However, during the spacewalk, Wolf’s spectrometer had a failure in its display, requiring intense coordination with Vinogradov inside Mir. As Wolf and Solovyev attempted to reenter Mir, the external airlock refused to make a totally airtight seal; and the atmospheric pressure, about 20mm of mercury, was too high for the spacesuits’ cooling units to operate but far too low to allow de-suiting. The two spacewalkers were forced to retreat into the emergency backup airlock, and the high workload in the absence of cooling led to a rapid increase in their suits’ internal temperatures. The airlock’s shape, combined with the fact that the suits remained stiff in the fully pressurized state, required the two partners to depend on each other to connect the backup cooling umbilicals. The "off-nominal" spacewalk served as further proof that multinational crews could work together in real time, in multiple languages, and on complex operational tasks.

Wolf’s four months in space came to a close in January 1998 when Endeavour (STS-89) launched on January 22 and traveled with Andy Thomas, the final NASA Mir astronaut, to the space station Mir.

Wolf and Solovyev in the Kristall module Right to the end of Wolf’s increment, challenges persisted for the Mir-24 crew, and the crew persevered in meeting them. Although Wolf and his Russian crewmates had essentially met for the first time in space—and had not trained together—a theme of teamwork and mutual respect characterized the mission. During the final two weeks, the Russian e-mail system went down altogether. The crew depended on this link for all written information from the Mission Control Center-Moscow. The crew now relied completely on verbal communications passes, which at this point occurred about five times a day for about eight minutes each time. The large amount of technical information transmitted in these passes severely curtailed all other forms of communication. As a result, Wolf did not hear about Earthly events, such as space pioneer John Glenn’s assignment to a Shuttle flight, until after Endeavour had docked when a reporter asked him for his reaction to it during a press conference. Surprised, Wolf turned to Shuttle Commander Terry Wilcutt for confirmation.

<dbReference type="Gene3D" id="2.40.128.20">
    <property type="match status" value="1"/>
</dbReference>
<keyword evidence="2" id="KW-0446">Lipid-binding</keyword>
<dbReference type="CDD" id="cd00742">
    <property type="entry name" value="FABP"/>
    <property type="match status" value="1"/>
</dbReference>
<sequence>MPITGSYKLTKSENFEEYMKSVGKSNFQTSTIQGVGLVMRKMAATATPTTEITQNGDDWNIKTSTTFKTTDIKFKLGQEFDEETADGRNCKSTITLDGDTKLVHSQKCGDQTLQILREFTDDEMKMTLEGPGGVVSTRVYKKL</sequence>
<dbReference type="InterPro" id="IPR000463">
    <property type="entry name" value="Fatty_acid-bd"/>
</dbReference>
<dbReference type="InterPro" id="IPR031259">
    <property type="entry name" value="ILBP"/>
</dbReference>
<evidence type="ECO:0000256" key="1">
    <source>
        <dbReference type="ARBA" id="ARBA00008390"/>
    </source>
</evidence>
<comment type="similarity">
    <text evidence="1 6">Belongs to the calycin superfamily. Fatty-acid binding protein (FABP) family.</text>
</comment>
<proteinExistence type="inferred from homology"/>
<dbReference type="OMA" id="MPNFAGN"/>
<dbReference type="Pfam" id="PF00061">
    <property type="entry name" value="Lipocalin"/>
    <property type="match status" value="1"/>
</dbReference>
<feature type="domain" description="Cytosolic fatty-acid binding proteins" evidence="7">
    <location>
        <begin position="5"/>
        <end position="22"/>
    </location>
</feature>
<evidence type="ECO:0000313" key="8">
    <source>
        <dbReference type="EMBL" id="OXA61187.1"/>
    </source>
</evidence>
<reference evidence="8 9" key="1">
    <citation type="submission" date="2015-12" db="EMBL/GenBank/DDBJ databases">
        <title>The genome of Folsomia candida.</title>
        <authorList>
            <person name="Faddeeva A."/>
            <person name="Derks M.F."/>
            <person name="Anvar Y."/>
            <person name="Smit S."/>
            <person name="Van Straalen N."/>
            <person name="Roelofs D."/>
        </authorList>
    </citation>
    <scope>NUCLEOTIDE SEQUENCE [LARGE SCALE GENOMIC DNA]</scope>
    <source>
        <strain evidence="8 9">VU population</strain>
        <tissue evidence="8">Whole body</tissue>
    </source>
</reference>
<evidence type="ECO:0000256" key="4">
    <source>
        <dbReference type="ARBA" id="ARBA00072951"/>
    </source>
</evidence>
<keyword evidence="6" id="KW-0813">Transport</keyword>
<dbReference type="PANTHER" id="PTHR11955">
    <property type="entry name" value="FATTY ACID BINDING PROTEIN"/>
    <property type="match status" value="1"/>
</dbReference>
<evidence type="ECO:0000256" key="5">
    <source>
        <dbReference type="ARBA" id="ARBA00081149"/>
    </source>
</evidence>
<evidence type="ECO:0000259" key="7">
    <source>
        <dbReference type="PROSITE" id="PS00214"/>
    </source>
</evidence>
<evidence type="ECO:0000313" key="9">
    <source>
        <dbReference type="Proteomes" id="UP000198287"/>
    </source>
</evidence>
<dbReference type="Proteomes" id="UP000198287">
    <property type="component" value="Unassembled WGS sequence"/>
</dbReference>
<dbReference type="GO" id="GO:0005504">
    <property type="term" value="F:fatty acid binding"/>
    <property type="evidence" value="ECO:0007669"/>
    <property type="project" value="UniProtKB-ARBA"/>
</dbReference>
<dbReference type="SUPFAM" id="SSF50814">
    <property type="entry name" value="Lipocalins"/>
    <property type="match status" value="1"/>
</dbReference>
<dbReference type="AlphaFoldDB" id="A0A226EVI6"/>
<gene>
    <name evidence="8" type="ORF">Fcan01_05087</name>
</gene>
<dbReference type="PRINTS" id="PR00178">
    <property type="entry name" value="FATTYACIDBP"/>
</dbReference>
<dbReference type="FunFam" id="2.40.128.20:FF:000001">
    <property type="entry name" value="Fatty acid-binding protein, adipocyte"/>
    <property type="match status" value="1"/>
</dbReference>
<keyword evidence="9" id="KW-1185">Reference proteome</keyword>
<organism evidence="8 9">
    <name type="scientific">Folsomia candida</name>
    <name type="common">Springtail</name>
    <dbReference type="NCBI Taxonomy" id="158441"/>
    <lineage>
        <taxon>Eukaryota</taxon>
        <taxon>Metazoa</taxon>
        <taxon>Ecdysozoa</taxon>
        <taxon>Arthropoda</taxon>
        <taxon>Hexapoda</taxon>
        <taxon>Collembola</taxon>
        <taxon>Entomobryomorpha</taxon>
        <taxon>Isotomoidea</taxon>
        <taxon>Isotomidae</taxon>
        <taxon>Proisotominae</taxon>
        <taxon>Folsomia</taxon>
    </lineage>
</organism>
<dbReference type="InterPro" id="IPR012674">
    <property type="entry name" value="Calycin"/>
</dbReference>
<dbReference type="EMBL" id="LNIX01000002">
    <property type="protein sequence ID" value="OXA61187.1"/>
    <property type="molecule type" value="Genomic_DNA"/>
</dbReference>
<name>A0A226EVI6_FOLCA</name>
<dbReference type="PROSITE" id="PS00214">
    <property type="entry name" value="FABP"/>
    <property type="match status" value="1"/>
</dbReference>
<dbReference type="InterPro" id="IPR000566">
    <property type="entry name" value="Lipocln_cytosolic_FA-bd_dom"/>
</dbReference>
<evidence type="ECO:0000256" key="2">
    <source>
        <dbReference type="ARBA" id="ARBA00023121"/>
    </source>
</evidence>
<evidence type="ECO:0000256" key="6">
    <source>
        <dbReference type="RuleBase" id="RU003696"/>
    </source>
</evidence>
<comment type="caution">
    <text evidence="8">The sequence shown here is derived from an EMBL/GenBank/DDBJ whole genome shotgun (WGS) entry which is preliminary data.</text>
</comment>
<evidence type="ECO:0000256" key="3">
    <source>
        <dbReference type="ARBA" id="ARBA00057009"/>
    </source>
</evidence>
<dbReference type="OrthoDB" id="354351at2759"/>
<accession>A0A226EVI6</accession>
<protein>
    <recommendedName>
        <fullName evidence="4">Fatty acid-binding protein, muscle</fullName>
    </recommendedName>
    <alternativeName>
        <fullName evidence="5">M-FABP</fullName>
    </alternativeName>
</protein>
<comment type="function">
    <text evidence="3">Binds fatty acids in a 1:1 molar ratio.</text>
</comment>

David Wolf returned to Earth on January 31, 1998. During his time on Mir, Wolf completed 36 scientific investigations in six disciplines, including biotechnology, fundamental biology, human life sciences, microgravity sciences, Earth science, and advanced technology research. In effect, a backup crew had been called up for duty and had successfully completed the flight program. The risk of persevering through difficult times was now paying off.

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| Recommitment to Mir | Wolf | Weighing the Risks | Who went to Mir | Letter | Meanwhile |

Wolf Biography

NASA portrait of Astronaut David WolfDavid Wolf was born in Indianapolis, Indiana. He earned a bachelor’s degree in electrical engineering at Purdue University and an M.D. at Indiana University. He served as a Flight Surgeon in the U.S. Air Force.

Wolf joined NASA’s Medical Sciences Division at the Johnson Space Center in 1983. He directed the development of a space bioreactor that resulted in state-of-the-art rotating tissue culture systems. He was also assigned as chief engineer in charge of the design for the International Space Station medical facility. Wolf became a NASA astronaut in 1991. He flew with John Blaha and Shannon Lucid on STS-58’s 14-day science mission in 1993.

While on Mir, Wolf completed an almost four-hour spacewalk and felt honored to gain this experience with veteran Russian cosmonaut, Anatoly Solovyev. He said: "When I was nine years old, I saw Ed White do the first American spacewalk, and it was that moment that I decided I’d like to be an astronaut and, in fact, I’d like to do a spacewalk as an astronaut. It was 31 years later that I did it. It was worth every minute of the wait.